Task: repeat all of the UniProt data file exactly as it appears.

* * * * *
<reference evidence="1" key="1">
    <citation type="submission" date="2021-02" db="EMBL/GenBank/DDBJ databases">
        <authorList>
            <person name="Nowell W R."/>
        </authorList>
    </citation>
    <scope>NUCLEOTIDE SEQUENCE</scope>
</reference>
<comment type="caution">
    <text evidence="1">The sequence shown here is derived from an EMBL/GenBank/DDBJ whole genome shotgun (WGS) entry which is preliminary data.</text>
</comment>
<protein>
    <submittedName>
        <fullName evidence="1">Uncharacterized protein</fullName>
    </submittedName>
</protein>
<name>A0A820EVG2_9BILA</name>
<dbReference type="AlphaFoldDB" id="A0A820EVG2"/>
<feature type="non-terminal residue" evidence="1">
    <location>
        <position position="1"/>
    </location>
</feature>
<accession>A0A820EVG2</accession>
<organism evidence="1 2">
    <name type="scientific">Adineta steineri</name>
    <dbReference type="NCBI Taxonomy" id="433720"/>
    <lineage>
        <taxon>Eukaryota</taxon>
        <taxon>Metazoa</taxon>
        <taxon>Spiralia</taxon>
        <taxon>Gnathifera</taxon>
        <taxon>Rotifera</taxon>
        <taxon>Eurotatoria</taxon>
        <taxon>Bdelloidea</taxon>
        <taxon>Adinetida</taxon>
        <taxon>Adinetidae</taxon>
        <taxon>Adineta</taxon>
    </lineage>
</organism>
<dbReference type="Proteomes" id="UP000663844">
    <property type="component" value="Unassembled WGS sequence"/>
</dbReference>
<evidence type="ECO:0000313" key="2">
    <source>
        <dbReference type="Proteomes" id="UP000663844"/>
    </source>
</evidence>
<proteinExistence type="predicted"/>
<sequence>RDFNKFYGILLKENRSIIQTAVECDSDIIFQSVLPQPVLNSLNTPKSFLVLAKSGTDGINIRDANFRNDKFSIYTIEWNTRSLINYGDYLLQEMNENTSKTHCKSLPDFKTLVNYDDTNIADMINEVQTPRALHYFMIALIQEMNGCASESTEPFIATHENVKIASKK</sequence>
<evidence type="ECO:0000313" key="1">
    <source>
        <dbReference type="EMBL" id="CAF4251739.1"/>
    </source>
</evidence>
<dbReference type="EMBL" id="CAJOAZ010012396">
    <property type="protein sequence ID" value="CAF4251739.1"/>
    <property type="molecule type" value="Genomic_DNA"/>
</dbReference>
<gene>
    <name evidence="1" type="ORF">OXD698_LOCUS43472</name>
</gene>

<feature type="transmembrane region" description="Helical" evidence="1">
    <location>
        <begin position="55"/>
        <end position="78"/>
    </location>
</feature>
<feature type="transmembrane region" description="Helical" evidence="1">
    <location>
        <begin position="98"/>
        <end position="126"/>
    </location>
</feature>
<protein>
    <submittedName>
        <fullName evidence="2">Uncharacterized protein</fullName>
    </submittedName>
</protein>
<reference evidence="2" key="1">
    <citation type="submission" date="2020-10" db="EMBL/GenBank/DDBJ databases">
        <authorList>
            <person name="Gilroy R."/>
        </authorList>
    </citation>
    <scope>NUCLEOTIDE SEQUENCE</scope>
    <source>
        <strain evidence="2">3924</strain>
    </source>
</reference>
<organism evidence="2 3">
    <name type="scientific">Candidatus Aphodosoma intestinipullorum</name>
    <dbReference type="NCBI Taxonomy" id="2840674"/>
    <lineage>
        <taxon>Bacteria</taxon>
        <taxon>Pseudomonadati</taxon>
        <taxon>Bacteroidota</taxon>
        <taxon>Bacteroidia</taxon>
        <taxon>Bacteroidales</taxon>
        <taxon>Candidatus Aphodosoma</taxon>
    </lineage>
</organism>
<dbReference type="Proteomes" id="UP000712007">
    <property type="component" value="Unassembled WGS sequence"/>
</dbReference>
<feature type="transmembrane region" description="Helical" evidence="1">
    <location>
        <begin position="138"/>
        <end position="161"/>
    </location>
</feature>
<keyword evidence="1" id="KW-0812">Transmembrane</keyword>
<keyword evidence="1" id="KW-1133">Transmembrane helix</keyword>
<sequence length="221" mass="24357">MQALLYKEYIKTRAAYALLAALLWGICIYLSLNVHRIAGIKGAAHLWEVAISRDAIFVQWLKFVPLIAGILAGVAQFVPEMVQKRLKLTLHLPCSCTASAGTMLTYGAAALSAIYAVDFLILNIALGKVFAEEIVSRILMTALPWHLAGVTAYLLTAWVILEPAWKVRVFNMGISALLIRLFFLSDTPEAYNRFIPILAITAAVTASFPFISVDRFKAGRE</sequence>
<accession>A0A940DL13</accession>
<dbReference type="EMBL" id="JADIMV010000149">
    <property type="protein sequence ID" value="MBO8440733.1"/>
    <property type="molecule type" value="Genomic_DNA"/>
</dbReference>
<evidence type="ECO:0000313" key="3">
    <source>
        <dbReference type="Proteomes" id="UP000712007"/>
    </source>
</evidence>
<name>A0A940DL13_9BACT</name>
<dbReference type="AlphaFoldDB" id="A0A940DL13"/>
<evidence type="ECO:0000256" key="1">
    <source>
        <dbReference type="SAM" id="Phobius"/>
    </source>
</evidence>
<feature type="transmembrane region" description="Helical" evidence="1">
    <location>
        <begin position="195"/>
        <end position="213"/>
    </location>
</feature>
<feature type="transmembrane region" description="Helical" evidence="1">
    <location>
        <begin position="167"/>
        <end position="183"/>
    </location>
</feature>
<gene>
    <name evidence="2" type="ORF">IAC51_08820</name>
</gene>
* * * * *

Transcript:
<reference evidence="1" key="1">
    <citation type="submission" date="2021-02" db="EMBL/GenBank/DDBJ databases">
        <authorList>
            <person name="Nowell W R."/>
        </authorList>
    </citation>
    <scope>NUCLEOTIDE SEQUENCE</scope>
</reference>
<comment type="caution">
    <text evidence="1">The sequence shown here is derived from an EMBL/GenBank/DDBJ whole genome shotgun (WGS) entry which is preliminary data.</text>
</comment>
<protein>
    <submittedName>
        <fullName evidence="1">Uncharacterized protein</fullName>
    </submittedName>
</protein>
<name>A0A820EVG2_9BILA</name>
<dbReference type="AlphaFoldDB" id="A0A820EVG2"/>
<feature type="non-terminal residue" evidence="1">
    <location>
        <position position="1"/>
    </location>
</feature>
<accession>A0A820EVG2</accession>
<organism evidence="1 2">
    <name type="scientific">Adineta steineri</name>
    <dbReference type="NCBI Taxonomy" id="433720"/>
    <lineage>
        <taxon>Eukaryota</taxon>
        <taxon>Metazoa</taxon>
        <taxon>Spiralia</taxon>
        <taxon>Gnathifera</taxon>
        <taxon>Rotifera</taxon>
        <taxon>Eurotatoria</taxon>
        <taxon>Bdelloidea</taxon>
        <taxon>Adinetida</taxon>
        <taxon>Adinetidae</taxon>
        <taxon>Adineta</taxon>
    </lineage>
</organism>
<dbReference type="Proteomes" id="UP000663844">
    <property type="component" value="Unassembled WGS sequence"/>
</dbReference>
<evidence type="ECO:0000313" key="2">
    <source>
        <dbReference type="Proteomes" id="UP000663844"/>
    </source>
</evidence>
<proteinExistence type="predicted"/>
<sequence>RDFNKFYGILLKENRSIIQTAVECDSDIIFQSVLPQPVLNSLNTPKSFLVLAKSGTDGINIRDANFRNDKFSIYTIEWNTRSLINYGDYLLQEMNENTSKTHCKSLPDFKTLVNYDDTNIADMINEVQTPRALHYFMIALIQEMNGCASESTEPFIATHENVKIASKK</sequence>
<evidence type="ECO:0000313" key="1">
    <source>
        <dbReference type="EMBL" id="CAF4251739.1"/>
    </source>
</evidence>
<dbReference type="EMBL" id="CAJOAZ010012396">
    <property type="protein sequence ID" value="CAF4251739.1"/>
    <property type="molecule type" value="Genomic_DNA"/>
</dbReference>
<gene>
    <name evidence="1" type="ORF">OXD698_LOCUS43472</name>
</gene>

<feature type="transmembrane region" description="Helical" evidence="1">
    <location>
        <begin position="55"/>
        <end position="78"/>
    </location>
</feature>
<feature type="transmembrane region" description="Helical" evidence="1">
    <location>
        <begin position="98"/>
        <end position="126"/>
    </location>
</feature>
<protein>
    <submittedName>
        <fullName evidence="2">Uncharacterized protein</fullName>
    </submittedName>
</protein>
<reference evidence="2" key="1">
    <citation type="submission" date="2020-10" db="EMBL/GenBank/DDBJ databases">
        <authorList>
            <person name="Gilroy R."/>
        </authorList>
    </citation>
    <scope>NUCLEOTIDE SEQUENCE</scope>
    <source>
        <strain evidence="2">3924</strain>
    </source>
</reference>
<organism evidence="2 3">
    <name type="scientific">Candidatus Aphodosoma intestinipullorum</name>
    <dbReference type="NCBI Taxonomy" id="2840674"/>
    <lineage>
        <taxon>Bacteria</taxon>
        <taxon>Pseudomonadati</taxon>
        <taxon>Bacteroidota</taxon>
        <taxon>Bacteroidia</taxon>
        <taxon>Bacteroidales</taxon>
        <taxon>Candidatus Aphodosoma</taxon>
    </lineage>
</organism>
<dbReference type="Proteomes" id="UP000712007">
    <property type="component" value="Unassembled WGS sequence"/>
</dbReference>
<feature type="transmembrane region" description="Helical" evidence="1">
    <location>
        <begin position="138"/>
        <end position="161"/>
    </location>
</feature>
<keyword evidence="1" id="KW-0812">Transmembrane</keyword>
<keyword evidence="1" id="KW-1133">Transmembrane helix</keyword>
<sequence length="221" mass="24357">MQALLYKEYIKTRAAYALLAALLWGICIYLSLNVHRIAGIKGAAHLWEVAISRDAIFVQWLKFVPLIAGILAGVAQFVPEMVQKRLKLTLHLPCSCTASAGTMLTYGAAALSAIYAVDFLILNIALGKVFAEEIVSRILMTALPWHLAGVTAYLLTAWVILEPAWKVRVFNMGISALLIRLFFLSDTPEAYNRFIPILAITAAVTASFPFISVDRFKAGRE</sequence>
<accession>A0A940DL13</accession>
<dbReference type="EMBL" id="JADIMV010000149">
    <property type="protein sequence ID" value="MBO8440733.1"/>
    <property type="molecule type" value="Genomic_DNA"/>
</dbReference>
<evidence type="ECO:0000313" key="3">
    <source>
        <dbReference type="Proteomes" id="UP000712007"/>
    </source>
</evidence>
<name>A0A940DL13_9BACT</name>
<dbReference type="AlphaFoldDB" id="A0A940DL13"/>
<evidence type="ECO:0000256" key="1">
    <source>
        <dbReference type="SAM" id="Phobius"/>
    </source>
</evidence>
<feature type="transmembrane region" description="Helical" evidence="1">
    <location>
        <begin position="195"/>
        <end position="213"/>
    </location>
</feature>
<feature type="transmembrane region" description="Helical" evidence="1">
    <location>
        <begin position="167"/>
        <end position="183"/>
    </location>
</feature>
<gene>
    <name evidence="2" type="ORF">IAC51_08820</name>
</gene>